Ratio Christi: Taking on the Spaghetti Monster

By Chuck Colson

Chuck ColsonFolks, do your college kids know that when it comes to faith, reason is on their side?

On March 24th, the masses are expected to descend on the Washington Mall for what is being labeled as “largest secular event in world history.”  The ill-named “Reason Rally” will celebrate atheism, complete with live music, food, comedians, and a speaker line-up that includes famed atheists like Richard Dawkins and PZ Myers.

I don’t know about you, but it strikes me as strange that people — like the members of Missouri State University’s atheist club known as the “Church of the Flying Spaghetti Monster” — are gathering to revel in their shared bond of not believing in something.

It might sound like nonsense to you or me, but maybe not too many Americans in the under-30 crowd. While there are no hard facts on how many young Americans don’t believe in God, we do know that atheist — or non-theist — groups are on the rise on college campuses, filled with kids who grew up in Christian homes.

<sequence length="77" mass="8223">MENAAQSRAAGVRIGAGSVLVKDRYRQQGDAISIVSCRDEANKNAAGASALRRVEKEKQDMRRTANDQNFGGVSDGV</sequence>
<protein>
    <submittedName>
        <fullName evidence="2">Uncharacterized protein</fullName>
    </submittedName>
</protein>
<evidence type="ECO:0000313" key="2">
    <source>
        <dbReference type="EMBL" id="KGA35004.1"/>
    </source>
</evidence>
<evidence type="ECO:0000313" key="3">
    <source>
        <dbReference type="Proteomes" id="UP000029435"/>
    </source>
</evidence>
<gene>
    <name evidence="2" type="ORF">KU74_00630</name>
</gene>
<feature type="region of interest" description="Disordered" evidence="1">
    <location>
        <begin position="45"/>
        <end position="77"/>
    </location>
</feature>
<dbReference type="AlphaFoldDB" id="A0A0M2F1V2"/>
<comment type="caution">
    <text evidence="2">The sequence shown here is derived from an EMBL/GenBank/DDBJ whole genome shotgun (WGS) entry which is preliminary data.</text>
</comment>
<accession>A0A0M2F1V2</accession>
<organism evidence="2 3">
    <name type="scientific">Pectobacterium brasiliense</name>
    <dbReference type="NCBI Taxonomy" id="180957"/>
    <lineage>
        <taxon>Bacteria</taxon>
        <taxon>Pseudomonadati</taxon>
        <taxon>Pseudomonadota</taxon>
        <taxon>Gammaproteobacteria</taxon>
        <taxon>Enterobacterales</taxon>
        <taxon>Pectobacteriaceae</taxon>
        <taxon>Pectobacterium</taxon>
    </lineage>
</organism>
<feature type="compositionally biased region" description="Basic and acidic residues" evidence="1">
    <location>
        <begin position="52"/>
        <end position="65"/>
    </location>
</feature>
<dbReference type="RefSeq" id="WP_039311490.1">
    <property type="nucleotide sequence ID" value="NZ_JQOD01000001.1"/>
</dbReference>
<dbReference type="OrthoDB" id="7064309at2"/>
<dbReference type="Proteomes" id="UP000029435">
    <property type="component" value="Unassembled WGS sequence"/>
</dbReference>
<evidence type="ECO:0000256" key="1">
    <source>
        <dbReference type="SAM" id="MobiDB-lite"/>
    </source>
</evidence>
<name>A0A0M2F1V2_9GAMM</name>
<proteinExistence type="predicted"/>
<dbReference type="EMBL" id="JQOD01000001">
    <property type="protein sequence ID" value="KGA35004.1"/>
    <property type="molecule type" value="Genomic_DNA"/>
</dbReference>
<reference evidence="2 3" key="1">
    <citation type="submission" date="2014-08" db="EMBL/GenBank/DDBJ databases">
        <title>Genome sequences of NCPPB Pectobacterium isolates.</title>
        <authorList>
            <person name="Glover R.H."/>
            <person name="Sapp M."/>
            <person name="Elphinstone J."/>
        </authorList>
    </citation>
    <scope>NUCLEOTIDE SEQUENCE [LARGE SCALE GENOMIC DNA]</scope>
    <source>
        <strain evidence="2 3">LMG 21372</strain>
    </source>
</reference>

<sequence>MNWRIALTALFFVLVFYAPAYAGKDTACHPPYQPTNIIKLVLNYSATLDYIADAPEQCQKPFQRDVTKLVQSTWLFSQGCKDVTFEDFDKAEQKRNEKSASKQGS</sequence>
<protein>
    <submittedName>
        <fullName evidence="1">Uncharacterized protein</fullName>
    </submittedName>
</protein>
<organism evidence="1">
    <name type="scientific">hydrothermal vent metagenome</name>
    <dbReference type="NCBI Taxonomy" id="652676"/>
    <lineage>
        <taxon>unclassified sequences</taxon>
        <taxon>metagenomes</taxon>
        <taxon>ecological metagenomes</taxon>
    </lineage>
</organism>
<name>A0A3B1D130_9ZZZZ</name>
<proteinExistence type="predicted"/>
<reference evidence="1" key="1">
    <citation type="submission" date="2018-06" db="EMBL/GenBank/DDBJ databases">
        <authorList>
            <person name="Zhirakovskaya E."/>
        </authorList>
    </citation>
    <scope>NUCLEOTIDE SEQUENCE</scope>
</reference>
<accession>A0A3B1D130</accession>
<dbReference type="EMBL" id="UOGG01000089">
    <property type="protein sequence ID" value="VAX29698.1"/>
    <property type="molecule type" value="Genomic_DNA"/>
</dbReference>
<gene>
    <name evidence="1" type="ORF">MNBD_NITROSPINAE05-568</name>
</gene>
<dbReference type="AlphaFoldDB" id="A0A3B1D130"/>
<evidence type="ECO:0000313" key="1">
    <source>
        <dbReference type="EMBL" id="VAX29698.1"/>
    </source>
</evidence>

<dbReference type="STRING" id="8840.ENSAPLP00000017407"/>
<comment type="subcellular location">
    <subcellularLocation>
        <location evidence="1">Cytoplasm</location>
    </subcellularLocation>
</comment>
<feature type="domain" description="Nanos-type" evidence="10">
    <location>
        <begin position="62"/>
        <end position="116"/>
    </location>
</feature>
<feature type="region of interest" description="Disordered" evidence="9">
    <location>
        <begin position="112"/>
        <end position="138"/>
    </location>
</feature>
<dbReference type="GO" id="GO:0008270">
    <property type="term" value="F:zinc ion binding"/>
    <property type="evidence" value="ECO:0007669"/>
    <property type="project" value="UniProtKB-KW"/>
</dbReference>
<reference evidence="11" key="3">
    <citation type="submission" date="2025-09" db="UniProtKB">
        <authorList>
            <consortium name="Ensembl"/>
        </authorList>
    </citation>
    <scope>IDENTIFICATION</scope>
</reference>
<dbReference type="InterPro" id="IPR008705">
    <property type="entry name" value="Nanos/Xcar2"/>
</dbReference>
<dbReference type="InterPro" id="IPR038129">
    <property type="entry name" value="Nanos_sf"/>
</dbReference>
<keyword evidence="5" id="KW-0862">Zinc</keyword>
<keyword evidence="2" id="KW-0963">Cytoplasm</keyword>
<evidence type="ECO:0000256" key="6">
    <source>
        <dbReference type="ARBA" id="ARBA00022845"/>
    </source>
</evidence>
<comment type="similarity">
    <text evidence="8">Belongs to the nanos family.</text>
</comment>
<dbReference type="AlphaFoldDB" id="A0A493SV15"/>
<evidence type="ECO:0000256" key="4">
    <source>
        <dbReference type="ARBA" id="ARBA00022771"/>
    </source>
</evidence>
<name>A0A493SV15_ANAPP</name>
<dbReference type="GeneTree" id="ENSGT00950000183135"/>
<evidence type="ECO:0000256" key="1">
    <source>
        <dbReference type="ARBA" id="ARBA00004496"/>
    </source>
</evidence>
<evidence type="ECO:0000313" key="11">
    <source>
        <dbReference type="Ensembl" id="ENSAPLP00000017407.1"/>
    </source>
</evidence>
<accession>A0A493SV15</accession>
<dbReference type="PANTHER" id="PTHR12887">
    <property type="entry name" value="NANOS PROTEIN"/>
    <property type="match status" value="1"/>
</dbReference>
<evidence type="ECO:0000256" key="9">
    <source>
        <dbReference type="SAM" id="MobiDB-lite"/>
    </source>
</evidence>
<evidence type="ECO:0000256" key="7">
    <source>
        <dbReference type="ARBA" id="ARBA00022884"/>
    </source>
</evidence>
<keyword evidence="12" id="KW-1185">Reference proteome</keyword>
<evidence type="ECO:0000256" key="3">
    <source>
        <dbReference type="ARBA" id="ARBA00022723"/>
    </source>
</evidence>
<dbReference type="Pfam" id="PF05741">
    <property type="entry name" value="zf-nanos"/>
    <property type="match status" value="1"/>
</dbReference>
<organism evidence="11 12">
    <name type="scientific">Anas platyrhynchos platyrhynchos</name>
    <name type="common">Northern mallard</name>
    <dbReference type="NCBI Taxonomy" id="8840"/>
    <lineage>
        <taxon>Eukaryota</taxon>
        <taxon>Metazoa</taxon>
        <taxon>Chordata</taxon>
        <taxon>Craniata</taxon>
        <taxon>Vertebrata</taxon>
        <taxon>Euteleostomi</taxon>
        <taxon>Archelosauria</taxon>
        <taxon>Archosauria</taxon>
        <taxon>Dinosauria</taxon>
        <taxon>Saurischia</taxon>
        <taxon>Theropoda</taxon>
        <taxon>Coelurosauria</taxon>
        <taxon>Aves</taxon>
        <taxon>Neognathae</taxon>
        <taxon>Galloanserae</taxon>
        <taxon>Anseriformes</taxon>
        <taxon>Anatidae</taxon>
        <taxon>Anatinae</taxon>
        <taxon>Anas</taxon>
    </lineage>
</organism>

According to the Barna Research Group, three in five “Christian” kids abandon the church after the age of 15. Eighty-four percent of 18- to 29- year olds who call themselves “Christians” admit that they have no idea how the Bible applies to their occupation.

It’s no understatement that the church has done a poor job in teaching our young people that reason and faith are not opposites, and that atheists are far from being on the side of reason. You can find on our website a chart which I use to demonstrate the various worldviews work out, and which one, Christianity, is rational. Many kids, however, who grow up huddled in a Christian environment find themselves in the university setting completely unequipped to defend the rationality of the Christian faith…


Ratio Christi:Taking on the Spaghetti Monster

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